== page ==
Among other things I feel one of the problems is that MMORPGs in paticular limit their own options in policing the community by pretty much only working with suspension and bans. Not only does this prevent middle ground punishments and "slaps on the wrist" (so to speak) but also means that in many cases your either forced to ban someone for an exploit (as happened with some guilds even in WoW) or deal with a suspension and eventual return of characters to play who still have the benefits (loot, gold, stats) accrued through whatever was done.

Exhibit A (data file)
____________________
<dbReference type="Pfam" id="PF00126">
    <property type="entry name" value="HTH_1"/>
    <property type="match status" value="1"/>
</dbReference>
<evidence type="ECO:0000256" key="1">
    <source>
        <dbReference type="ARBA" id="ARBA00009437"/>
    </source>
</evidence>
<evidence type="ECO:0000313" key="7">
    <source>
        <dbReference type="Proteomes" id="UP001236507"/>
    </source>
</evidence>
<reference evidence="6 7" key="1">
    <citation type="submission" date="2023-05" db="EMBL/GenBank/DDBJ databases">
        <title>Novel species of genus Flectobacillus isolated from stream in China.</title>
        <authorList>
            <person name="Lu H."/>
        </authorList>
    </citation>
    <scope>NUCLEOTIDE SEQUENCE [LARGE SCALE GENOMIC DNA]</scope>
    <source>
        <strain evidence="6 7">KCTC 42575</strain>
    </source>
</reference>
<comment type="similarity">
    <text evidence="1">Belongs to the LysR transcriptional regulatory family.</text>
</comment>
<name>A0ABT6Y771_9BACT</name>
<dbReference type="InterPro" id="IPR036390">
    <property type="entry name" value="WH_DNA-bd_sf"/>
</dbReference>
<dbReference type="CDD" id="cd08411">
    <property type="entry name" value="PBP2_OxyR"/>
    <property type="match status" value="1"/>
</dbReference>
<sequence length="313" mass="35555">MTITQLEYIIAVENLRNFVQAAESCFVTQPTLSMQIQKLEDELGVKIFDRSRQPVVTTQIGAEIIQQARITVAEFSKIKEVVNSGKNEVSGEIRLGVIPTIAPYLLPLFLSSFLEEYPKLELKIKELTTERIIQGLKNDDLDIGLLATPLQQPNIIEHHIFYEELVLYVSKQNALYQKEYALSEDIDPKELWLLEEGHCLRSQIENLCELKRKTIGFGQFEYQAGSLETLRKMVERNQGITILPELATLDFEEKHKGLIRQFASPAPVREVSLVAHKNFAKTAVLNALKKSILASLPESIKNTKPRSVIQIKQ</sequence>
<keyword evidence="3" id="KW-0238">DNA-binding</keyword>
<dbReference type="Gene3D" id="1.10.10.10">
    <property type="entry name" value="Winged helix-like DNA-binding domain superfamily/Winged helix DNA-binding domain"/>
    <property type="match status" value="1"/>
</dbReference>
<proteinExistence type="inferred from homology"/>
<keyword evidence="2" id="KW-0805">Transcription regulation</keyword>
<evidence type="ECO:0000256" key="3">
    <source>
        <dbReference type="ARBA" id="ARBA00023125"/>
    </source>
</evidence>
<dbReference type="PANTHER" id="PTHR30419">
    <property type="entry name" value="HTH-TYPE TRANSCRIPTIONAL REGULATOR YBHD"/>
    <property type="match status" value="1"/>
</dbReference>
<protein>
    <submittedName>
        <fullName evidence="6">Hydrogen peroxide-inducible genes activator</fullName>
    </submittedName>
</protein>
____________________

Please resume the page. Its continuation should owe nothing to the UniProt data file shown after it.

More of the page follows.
My own experience as a game enforcer on a MUD probably won't work as much of an example since I was in an "enforced RP" game where everyone was supposed to be In Character all the time. I had a character who could disguise themself, turn invisible, and do all kinds of things who had "admin" type powers and was assigned to do a combination of IC and OOC policing through killing characters, removing items, and doing a variety of differant tasks. Both as a result of my own investigation, and being assigned to deal with problem situations by other admins who were concerned, but spent their time coding and/or building the MUD and didn't want to have to worry about whether some of the PvP violence was being justified by RP, if someone found an exploit, or if we just had players being bullies.